10. “Benefitting From Bedside Specimen Labeling" 5.8% of phlebotomy samples are mislabeled. Redrawing and retesting specimens related to labeling errors cost hospitals $200-$400 million a year. “One of the root causes of wrong site Surgery is the switching, mislabeling or incorrect display of test specimens or results, which accounts for 12 percent of wrong site surgeries annually “ 1 in 18 sample errors leads to an adverse event. • “Labeling blood and other samples at the time they are collected improves patient safety and helps prevent a host of problems related to misidentification—including many of the estimated 160,900 adverse events that occur in U.S. hospitals annually because of sample identification errors.” • http://www.zebra.com/content/dam/zebra/virtual-tours/en-us/ebook/pdfs/bedside-specimen-en-us.pdf Statistics from “Benefitting From Bedside Specimen Labeling”

  11. Linda McDougal Case • 2003, “NEW YORK (CNN) -- Linda McDougal was told she was suffering from an aggressive form of breast cancer. Her breasts, she was told, would have to be removed. She was told wrong” • “A paperwork mistake cost Linda McDougal both her breasts and left her suffering infections, facing more surgeries and trying to rebuild her life.” • View article at: http://www.cnn.com/2003/HEALTH/01/20/medical.mistake/ • 48 hours after a double mastectomy, McDougal was told she never had cancer, and her breasts had been removed unnecessarily. • This nightmare started in the lab at United Hospital in St. Paul, Minnesota where her biopsy slides for mixed with another patients due to them being on the same tray. • 6 months after her surgery, she was still fighting off infection. • “McDougal survived a medical mistake, but thousands of others aren't as fortunate. Between 44,000 and 98,000 patients die every year because of medical errors, the Institute of Medicine reported in 1999.’” -(CNN, 2003)

  12. Research shows.. • A experiment before scanning patient labels “Barcoding” and after implementation. • October, November, December of 2006 was before “barcoding” was added in addition to 2 patient identifiers (Name and date of birth). Ranging from 3-9 mislabeled specimens. • After implementing barcoding (Jan., 07-Dec., 07) a unanimous 0 across the board for mislabeled specimens. At the bedside: Ask patient name and date of birth. In addition most hospitals have implemented “barcoding” Where they scan the patient in addition to asking them 2 patient identifiers, this has decreased errors tremendously. (Tournas Estelle)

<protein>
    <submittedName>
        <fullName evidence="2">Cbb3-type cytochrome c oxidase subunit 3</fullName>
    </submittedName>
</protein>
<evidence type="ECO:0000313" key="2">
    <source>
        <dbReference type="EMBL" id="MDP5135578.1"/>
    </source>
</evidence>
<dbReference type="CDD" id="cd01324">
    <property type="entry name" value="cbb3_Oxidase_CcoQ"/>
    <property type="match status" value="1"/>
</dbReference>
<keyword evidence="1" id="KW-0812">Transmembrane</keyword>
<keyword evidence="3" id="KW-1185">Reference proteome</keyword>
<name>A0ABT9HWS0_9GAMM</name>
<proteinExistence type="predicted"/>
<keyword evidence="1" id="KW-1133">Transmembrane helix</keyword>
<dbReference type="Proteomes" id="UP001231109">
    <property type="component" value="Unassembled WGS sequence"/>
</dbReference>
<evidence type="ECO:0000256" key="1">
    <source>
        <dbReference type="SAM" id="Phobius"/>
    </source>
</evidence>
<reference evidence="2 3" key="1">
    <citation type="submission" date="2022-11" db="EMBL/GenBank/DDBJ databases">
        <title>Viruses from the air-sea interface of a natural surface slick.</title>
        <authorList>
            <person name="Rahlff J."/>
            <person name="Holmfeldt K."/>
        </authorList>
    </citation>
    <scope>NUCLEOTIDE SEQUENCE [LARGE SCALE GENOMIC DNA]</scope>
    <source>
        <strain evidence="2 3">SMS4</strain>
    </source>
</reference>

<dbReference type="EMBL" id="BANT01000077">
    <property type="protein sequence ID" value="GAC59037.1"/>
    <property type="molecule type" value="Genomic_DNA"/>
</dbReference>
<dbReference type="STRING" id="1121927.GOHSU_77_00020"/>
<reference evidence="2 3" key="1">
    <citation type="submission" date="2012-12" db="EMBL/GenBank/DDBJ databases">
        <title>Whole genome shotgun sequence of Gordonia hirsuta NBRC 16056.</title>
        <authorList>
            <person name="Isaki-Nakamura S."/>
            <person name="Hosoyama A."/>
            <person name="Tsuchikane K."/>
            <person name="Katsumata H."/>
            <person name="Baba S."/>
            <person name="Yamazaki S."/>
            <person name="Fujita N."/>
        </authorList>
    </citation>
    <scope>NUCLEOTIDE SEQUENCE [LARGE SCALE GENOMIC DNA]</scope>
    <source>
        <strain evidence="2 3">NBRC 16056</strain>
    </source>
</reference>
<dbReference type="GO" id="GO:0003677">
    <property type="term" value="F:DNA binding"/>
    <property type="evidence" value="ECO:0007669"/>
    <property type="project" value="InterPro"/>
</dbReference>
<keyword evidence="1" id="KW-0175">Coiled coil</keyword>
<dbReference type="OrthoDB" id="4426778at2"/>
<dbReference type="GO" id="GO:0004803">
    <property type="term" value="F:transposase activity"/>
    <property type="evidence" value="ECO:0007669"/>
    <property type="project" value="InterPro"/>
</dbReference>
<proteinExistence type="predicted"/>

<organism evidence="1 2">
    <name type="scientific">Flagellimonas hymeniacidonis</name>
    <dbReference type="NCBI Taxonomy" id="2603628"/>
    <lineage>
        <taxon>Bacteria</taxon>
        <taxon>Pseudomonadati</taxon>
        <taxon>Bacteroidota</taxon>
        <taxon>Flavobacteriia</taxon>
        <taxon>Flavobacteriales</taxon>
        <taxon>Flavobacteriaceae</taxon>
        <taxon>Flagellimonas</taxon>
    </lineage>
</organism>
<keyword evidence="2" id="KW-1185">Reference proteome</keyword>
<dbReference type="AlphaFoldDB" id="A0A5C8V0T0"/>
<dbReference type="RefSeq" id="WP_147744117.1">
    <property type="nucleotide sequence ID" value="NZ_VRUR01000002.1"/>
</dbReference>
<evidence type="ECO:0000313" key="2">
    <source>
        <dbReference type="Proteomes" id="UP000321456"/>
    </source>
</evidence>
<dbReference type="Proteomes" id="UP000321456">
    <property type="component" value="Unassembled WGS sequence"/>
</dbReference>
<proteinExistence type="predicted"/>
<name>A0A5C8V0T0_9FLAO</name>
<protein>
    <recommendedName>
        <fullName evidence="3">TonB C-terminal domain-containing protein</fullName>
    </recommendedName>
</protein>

13. In conclusion: It is a priority that every health care staff is properly educated on bed side labeling and it is being used. It is our duty as nurses to make sure we are doing it and everyone else is too. If you see someone who is not labeling at the bedside or asking the patient their name and date of birth upon collection of the specimen politely remind them of the correct procedure, as it may save a life.

  14. Working together saves lives!! Picture: (Brown)

  15. References • Astion, M., & Astion, M. (n.d.). ”The Case”. Retrieved from http://www.webmm.ahrq.gov/case.aspx?caseID=142 • Beaumont Health System. (Photographer). (2013). Take [Print Photo]. Retrieved from http://dr.beaumontphysician.com/News/Pages/Take-2-RO.aspx • "Benefiting From Bedside Specimen Labeling." . Zebra Technologies, n.d. Web. 25 Apr 2013. http://www.zebra.com/content/dam/zebra/virtual-tours/en-us/ebook/pdfs/bedside-specimen-en-us.pdf • Brown, T. . Retrieved from http://opinionator.blogs.nytimes.com/2013/03/16/healing-the-hospital-hierarchy/ • CNN. (2003, January 21). Breasts removed by mistake; paperwork slip-up blamed. CNN. Retrieved from http://www.cnn.com/2003/HEALTH/01/20/medical.mistake/ • Olson, John D. Label the Specimen. 2004. Photograph. n.p. Web. 25 Apr 2013. <https://labs.uhstx.com>. • Patient Bedside. 2012. Photograph. DascoMedicalWeb. 25 Apr 2013. <www.dascomedical.com >. • Staff Feedback Spurs Safety Enhancements. 2005. Photograph. n.p. Web. 25 Apr 2013. <http://www.brighamandwomens.org/about_bwh/publicaffairs/news/publications/DisplayBulletin.aspx?articleid=3030>. • The joint commission. (2013). DOI: www.qualitycheck.org • Tournas Estelle. (n.d.). Retrieved from http://laboratorian.advanceweb.com/Features/Articles/Barcoding-Improving-Patient-Safety.aspx